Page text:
You and your readers seem to be confusing a small number of producers or service providers desperate attempts to remain in business as evidence of inflation. If my personal costs in every area are declining then the inputs for US businesses are declining too. The Chinese restaurant cutting corners is buying cheaper groceries just like I am.
      It is typical for a failing business to do things like this. Failure breeds desperation.


      • #78
        Re: Asylum Markets of the post FIRE Economy Part I: Locked Up - Eric Janszen

        Originally posted by Chris Coles View Post
        Well I call: My experience here in the UK is that reduced quality is exactly what is happening. Sainsbury's are an excellent example. Their "Greens" now come in the same package but with about 20% less cabbage in the pack. (for example). I could list many examples. I live alone for the time being and have to do all my own shopping. Reduction in quality, or quantity is happening all through the food industry. My first instance was Turkey burgers, that I used to like with 56% turkey, but when they reduced the turkey to 42% and removed the fresh herbs and replaced them with chemical taste effects I went right off them and have not returned again. Moreover, the manufacturer has moved the entire production facility to Poland and foisted their new product on them as something new to be enjoyed. Poor sods, they too will have a shock when the burgers end up with 30% turkey....

        I can only speak for myself, but where I am, today, there are many signs of lower quality or quantity throughout the food industry.
        Hi Chris,
        You live around 5,500 miles away from me in a different country with a different currency. I can't judge for myself what is happening in your market and wont attempt to.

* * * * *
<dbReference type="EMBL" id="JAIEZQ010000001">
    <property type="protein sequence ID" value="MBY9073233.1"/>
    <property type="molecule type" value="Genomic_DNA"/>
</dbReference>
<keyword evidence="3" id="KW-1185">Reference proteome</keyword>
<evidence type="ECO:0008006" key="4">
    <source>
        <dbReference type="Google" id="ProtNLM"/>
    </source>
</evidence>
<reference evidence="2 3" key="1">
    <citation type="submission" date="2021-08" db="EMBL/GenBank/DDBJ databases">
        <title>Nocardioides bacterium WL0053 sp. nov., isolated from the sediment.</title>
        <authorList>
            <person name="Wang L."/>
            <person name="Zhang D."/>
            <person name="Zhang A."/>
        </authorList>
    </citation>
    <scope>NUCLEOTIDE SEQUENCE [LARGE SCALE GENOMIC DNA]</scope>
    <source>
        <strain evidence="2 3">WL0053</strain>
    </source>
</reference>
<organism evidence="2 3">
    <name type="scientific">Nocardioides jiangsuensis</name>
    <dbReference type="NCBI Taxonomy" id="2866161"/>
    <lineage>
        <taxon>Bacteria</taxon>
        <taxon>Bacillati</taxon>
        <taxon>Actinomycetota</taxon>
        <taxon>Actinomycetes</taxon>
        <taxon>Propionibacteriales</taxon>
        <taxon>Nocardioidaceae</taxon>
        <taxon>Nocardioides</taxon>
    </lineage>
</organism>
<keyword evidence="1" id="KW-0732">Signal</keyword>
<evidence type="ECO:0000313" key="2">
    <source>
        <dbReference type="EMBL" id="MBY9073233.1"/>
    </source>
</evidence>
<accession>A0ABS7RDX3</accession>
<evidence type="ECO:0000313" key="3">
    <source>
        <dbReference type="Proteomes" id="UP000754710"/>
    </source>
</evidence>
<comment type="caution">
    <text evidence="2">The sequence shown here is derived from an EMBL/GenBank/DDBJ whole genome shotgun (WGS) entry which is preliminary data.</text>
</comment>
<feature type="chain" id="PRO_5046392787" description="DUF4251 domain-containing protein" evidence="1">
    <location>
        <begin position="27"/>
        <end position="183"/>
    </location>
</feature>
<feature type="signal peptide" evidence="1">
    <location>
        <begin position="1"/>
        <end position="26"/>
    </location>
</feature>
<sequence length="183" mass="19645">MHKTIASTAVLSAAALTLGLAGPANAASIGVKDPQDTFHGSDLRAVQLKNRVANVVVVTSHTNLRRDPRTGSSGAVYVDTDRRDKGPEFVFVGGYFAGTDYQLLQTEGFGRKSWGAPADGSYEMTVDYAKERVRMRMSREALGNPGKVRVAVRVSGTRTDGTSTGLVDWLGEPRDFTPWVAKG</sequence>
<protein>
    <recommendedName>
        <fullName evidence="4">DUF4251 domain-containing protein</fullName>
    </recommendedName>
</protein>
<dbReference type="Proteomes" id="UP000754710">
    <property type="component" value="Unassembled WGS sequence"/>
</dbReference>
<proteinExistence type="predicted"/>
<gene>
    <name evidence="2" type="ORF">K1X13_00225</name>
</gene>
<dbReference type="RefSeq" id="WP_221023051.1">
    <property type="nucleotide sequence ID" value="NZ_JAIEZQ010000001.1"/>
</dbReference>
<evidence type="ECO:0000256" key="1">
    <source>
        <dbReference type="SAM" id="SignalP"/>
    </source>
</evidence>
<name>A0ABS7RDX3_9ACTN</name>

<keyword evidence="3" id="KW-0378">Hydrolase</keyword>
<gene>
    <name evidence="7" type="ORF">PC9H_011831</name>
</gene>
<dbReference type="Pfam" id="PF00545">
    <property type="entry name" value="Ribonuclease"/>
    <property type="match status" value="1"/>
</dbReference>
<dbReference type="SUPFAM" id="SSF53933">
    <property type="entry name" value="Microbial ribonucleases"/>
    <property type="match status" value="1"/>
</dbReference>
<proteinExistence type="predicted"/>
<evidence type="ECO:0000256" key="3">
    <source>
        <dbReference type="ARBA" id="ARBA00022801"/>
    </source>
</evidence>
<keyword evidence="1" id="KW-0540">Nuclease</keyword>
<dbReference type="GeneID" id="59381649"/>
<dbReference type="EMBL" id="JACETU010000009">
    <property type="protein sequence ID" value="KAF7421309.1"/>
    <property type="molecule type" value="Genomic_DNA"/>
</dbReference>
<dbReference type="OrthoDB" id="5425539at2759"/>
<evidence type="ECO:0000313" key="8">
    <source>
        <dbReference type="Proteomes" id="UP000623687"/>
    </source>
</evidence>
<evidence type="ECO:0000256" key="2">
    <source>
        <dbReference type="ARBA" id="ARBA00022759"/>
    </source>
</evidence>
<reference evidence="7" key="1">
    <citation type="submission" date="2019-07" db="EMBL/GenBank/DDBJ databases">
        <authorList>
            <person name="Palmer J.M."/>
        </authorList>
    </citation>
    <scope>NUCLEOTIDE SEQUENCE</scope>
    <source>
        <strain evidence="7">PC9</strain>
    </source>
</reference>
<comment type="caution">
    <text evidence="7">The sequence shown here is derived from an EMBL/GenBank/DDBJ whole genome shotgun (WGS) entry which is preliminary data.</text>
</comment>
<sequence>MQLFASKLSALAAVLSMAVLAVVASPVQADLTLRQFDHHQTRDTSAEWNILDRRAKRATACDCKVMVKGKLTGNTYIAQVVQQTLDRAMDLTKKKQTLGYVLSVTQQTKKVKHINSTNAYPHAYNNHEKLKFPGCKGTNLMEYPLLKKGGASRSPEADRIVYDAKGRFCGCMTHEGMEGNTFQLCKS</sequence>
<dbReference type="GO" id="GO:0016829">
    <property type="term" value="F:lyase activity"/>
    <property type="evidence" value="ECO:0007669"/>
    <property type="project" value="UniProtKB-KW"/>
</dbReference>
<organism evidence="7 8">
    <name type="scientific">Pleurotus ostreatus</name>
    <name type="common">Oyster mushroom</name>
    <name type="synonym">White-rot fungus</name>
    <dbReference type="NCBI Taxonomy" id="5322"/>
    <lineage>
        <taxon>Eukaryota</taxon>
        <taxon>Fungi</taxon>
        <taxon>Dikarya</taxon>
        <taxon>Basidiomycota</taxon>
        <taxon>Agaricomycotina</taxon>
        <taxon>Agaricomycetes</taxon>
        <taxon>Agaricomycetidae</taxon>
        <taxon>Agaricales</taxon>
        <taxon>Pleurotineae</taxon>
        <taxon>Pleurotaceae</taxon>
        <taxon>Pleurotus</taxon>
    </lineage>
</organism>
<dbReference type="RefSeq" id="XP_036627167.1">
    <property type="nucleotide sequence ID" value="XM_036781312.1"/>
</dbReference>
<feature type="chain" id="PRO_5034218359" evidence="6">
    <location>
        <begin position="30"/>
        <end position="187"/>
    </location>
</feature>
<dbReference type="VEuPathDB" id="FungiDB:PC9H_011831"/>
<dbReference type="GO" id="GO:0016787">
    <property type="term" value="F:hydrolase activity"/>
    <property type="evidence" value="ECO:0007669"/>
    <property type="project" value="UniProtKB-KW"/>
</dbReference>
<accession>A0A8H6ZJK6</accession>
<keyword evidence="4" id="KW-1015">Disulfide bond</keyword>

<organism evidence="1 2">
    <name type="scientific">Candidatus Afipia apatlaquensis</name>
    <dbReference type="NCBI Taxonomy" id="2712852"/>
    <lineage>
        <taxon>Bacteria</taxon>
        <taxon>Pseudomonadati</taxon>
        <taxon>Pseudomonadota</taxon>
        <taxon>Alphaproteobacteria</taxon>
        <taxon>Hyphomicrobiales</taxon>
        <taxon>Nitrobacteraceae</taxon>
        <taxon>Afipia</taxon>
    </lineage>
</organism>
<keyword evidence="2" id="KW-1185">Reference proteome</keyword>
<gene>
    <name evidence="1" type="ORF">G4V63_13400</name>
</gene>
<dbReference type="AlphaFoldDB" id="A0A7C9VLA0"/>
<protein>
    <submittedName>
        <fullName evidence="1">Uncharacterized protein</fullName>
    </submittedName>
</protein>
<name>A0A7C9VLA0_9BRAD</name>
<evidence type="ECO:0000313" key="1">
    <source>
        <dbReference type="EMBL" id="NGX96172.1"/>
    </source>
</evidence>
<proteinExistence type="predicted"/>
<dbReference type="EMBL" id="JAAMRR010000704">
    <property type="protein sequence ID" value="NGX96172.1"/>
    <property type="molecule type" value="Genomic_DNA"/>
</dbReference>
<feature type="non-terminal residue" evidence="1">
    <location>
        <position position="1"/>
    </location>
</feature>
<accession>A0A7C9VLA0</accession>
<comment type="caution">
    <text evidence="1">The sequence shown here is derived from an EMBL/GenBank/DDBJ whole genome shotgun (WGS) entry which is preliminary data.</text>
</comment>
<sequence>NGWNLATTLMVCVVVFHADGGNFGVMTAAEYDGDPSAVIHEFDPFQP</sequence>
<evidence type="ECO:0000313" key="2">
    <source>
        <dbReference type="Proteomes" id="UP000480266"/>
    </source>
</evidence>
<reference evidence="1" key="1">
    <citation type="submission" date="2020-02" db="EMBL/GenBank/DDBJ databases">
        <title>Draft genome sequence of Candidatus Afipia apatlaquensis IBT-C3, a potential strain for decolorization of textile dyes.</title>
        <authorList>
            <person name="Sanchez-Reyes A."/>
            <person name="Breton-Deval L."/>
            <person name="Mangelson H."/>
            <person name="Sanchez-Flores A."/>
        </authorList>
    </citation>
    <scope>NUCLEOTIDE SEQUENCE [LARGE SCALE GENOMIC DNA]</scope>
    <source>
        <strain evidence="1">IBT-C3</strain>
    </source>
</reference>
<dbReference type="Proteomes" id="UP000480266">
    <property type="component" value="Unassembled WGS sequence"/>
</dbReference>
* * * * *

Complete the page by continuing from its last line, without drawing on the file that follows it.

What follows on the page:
The points you raise seem to be more part of a longer term trend towards selling inferior food products. This has been going on for my entire life however and is not a response to Fed money printing in the US, which is iTulip's argument.


        • #79
          Re: Asylum Markets of the post FIRE Economy Part I: Locked Up - Eric Janszen

          Originally posted by FRED View Post
          The high inflation modeled here over the years is 100% over six years, with inflation reaching 20% to 30% in the peak year (see Inflation is Dead! Long Live Inflation!, Dec. 2005). The model is informed by periods such as the Mexican inflation you mention, as well as the Russian and U.S. inflation eras. A 100% wage inflation over six years will be sufficient to, for example, wipe out all mortgage debt, and allow for a reset of household balance sheets as did The Great Inflation of 1975 to 1980.

          None of our models have every forecast inflation exceeding 30% in a single year.

          The article The Face of Inflation that explores the Mexican inflation era you refer to is worth an occasional revisit.
          That same article was my entrance to the site...

          Attention: Electronics Engineer Learning Economics.


          • #80
            Re: Asylum Markets of the post FIRE Economy Part I: Locked Up - Eric Janszen

            And this brings the discussion right back to the question: Which nation, over the next, say, five years, is going to be the best location for a product design, manufacturing and distribution business where one will own and control all aspects ?